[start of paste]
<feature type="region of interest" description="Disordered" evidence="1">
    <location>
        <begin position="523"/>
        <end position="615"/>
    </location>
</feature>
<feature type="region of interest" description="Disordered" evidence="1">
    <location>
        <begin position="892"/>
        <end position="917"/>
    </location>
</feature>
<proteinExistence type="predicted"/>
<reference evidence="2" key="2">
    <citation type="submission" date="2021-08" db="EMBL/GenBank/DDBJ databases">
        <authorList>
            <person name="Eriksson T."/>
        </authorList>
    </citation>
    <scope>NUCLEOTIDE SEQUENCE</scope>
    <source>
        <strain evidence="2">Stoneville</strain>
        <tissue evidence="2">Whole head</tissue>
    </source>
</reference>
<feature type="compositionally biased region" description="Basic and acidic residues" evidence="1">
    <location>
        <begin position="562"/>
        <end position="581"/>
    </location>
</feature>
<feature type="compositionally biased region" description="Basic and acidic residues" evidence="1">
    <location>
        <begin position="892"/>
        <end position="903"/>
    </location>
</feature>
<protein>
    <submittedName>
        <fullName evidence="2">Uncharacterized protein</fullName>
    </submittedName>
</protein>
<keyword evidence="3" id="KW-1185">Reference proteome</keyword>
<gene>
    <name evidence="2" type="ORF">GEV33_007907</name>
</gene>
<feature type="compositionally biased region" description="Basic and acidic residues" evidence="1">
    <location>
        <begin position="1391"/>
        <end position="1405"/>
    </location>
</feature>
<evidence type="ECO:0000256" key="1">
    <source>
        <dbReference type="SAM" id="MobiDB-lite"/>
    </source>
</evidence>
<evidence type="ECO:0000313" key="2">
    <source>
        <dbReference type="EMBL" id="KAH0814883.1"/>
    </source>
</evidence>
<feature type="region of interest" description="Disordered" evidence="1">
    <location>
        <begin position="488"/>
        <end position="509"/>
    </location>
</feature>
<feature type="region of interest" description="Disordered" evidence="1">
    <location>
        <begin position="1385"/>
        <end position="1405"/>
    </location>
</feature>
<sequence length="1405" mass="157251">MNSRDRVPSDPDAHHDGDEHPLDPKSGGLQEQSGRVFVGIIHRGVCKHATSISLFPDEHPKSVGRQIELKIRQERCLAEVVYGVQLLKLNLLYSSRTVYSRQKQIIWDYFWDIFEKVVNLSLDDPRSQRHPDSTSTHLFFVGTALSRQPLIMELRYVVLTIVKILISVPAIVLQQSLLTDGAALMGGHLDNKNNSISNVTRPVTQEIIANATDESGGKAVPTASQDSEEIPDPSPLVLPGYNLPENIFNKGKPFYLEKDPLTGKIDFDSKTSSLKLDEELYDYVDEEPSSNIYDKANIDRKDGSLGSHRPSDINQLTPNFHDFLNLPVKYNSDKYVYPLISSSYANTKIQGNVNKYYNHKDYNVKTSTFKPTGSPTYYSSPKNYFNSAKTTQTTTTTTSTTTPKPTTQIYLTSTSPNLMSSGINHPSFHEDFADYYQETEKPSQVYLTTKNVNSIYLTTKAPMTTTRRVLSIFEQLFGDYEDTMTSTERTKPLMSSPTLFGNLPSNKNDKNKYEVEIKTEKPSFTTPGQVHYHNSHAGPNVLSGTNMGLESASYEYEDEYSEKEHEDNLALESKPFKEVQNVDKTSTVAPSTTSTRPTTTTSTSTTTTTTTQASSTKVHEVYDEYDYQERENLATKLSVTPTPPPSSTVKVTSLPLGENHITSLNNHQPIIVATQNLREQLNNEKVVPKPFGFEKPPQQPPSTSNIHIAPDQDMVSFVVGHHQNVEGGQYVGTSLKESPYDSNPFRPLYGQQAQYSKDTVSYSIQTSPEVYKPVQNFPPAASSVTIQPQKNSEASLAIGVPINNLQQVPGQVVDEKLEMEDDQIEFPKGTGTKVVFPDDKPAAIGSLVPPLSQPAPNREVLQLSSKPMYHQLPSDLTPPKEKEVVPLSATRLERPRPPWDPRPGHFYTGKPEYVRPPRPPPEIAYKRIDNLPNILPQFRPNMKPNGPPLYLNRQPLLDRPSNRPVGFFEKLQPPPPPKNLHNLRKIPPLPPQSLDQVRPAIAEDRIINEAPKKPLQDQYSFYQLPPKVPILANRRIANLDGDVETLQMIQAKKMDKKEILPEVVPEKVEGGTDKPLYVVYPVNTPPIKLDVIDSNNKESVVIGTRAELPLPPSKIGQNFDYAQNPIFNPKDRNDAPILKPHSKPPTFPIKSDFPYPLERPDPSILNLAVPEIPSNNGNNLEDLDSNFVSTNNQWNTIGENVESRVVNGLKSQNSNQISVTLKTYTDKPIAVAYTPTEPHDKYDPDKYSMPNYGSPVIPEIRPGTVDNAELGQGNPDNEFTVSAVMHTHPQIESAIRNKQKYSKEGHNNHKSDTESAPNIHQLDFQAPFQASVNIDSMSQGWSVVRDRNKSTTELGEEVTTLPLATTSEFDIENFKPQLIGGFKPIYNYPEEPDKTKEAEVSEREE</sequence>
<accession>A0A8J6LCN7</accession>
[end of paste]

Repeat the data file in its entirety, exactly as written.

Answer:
<feature type="region of interest" description="Disordered" evidence="1">
    <location>
        <begin position="523"/>
        <end position="615"/>
    </location>
</feature>
<feature type="region of interest" description="Disordered" evidence="1">
    <location>
        <begin position="892"/>
        <end position="917"/>
    </location>
</feature>
<proteinExistence type="predicted"/>
<reference evidence="2" key="2">
    <citation type="submission" date="2021-08" db="EMBL/GenBank/DDBJ databases">
        <authorList>
            <person name="Eriksson T."/>
        </authorList>
    </citation>
    <scope>NUCLEOTIDE SEQUENCE</scope>
    <source>
        <strain evidence="2">Stoneville</strain>
        <tissue evidence="2">Whole head</tissue>
    </source>
</reference>
<feature type="compositionally biased region" description="Basic and acidic residues" evidence="1">
    <location>
        <begin position="562"/>
        <end position="581"/>
    </location>
</feature>
<feature type="compositionally biased region" description="Basic and acidic residues" evidence="1">
    <location>
        <begin position="892"/>
        <end position="903"/>
    </location>
</feature>
<protein>
    <submittedName>
        <fullName evidence="2">Uncharacterized protein</fullName>
    </submittedName>
</protein>
<keyword evidence="3" id="KW-1185">Reference proteome</keyword>
<gene>
    <name evidence="2" type="ORF">GEV33_007907</name>
</gene>
<feature type="compositionally biased region" description="Basic and acidic residues" evidence="1">
    <location>
        <begin position="1391"/>
        <end position="1405"/>
    </location>
</feature>
<evidence type="ECO:0000256" key="1">
    <source>
        <dbReference type="SAM" id="MobiDB-lite"/>
    </source>
</evidence>
<evidence type="ECO:0000313" key="2">
    <source>
        <dbReference type="EMBL" id="KAH0814883.1"/>
    </source>
</evidence>
<feature type="region of interest" description="Disordered" evidence="1">
    <location>
        <begin position="488"/>
        <end position="509"/>
    </location>
</feature>
<feature type="region of interest" description="Disordered" evidence="1">
    <location>
        <begin position="1385"/>
        <end position="1405"/>
    </location>
</feature>
<sequence length="1405" mass="157251">MNSRDRVPSDPDAHHDGDEHPLDPKSGGLQEQSGRVFVGIIHRGVCKHATSISLFPDEHPKSVGRQIELKIRQERCLAEVVYGVQLLKLNLLYSSRTVYSRQKQIIWDYFWDIFEKVVNLSLDDPRSQRHPDSTSTHLFFVGTALSRQPLIMELRYVVLTIVKILISVPAIVLQQSLLTDGAALMGGHLDNKNNSISNVTRPVTQEIIANATDESGGKAVPTASQDSEEIPDPSPLVLPGYNLPENIFNKGKPFYLEKDPLTGKIDFDSKTSSLKLDEELYDYVDEEPSSNIYDKANIDRKDGSLGSHRPSDINQLTPNFHDFLNLPVKYNSDKYVYPLISSSYANTKIQGNVNKYYNHKDYNVKTSTFKPTGSPTYYSSPKNYFNSAKTTQTTTTTTSTTTPKPTTQIYLTSTSPNLMSSGINHPSFHEDFADYYQETEKPSQVYLTTKNVNSIYLTTKAPMTTTRRVLSIFEQLFGDYEDTMTSTERTKPLMSSPTLFGNLPSNKNDKNKYEVEIKTEKPSFTTPGQVHYHNSHAGPNVLSGTNMGLESASYEYEDEYSEKEHEDNLALESKPFKEVQNVDKTSTVAPSTTSTRPTTTTSTSTTTTTTTQASSTKVHEVYDEYDYQERENLATKLSVTPTPPPSSTVKVTSLPLGENHITSLNNHQPIIVATQNLREQLNNEKVVPKPFGFEKPPQQPPSTSNIHIAPDQDMVSFVVGHHQNVEGGQYVGTSLKESPYDSNPFRPLYGQQAQYSKDTVSYSIQTSPEVYKPVQNFPPAASSVTIQPQKNSEASLAIGVPINNLQQVPGQVVDEKLEMEDDQIEFPKGTGTKVVFPDDKPAAIGSLVPPLSQPAPNREVLQLSSKPMYHQLPSDLTPPKEKEVVPLSATRLERPRPPWDPRPGHFYTGKPEYVRPPRPPPEIAYKRIDNLPNILPQFRPNMKPNGPPLYLNRQPLLDRPSNRPVGFFEKLQPPPPPKNLHNLRKIPPLPPQSLDQVRPAIAEDRIINEAPKKPLQDQYSFYQLPPKVPILANRRIANLDGDVETLQMIQAKKMDKKEILPEVVPEKVEGGTDKPLYVVYPVNTPPIKLDVIDSNNKESVVIGTRAELPLPPSKIGQNFDYAQNPIFNPKDRNDAPILKPHSKPPTFPIKSDFPYPLERPDPSILNLAVPEIPSNNGNNLEDLDSNFVSTNNQWNTIGENVESRVVNGLKSQNSNQISVTLKTYTDKPIAVAYTPTEPHDKYDPDKYSMPNYGSPVIPEIRPGTVDNAELGQGNPDNEFTVSAVMHTHPQIESAIRNKQKYSKEGHNNHKSDTESAPNIHQLDFQAPFQASVNIDSMSQGWSVVRDRNKSTTELGEEVTTLPLATTSEFDIENFKPQLIGGFKPIYNYPEEPDKTKEAEVSEREE</sequence>
<accession>A0A8J6LCN7</accession>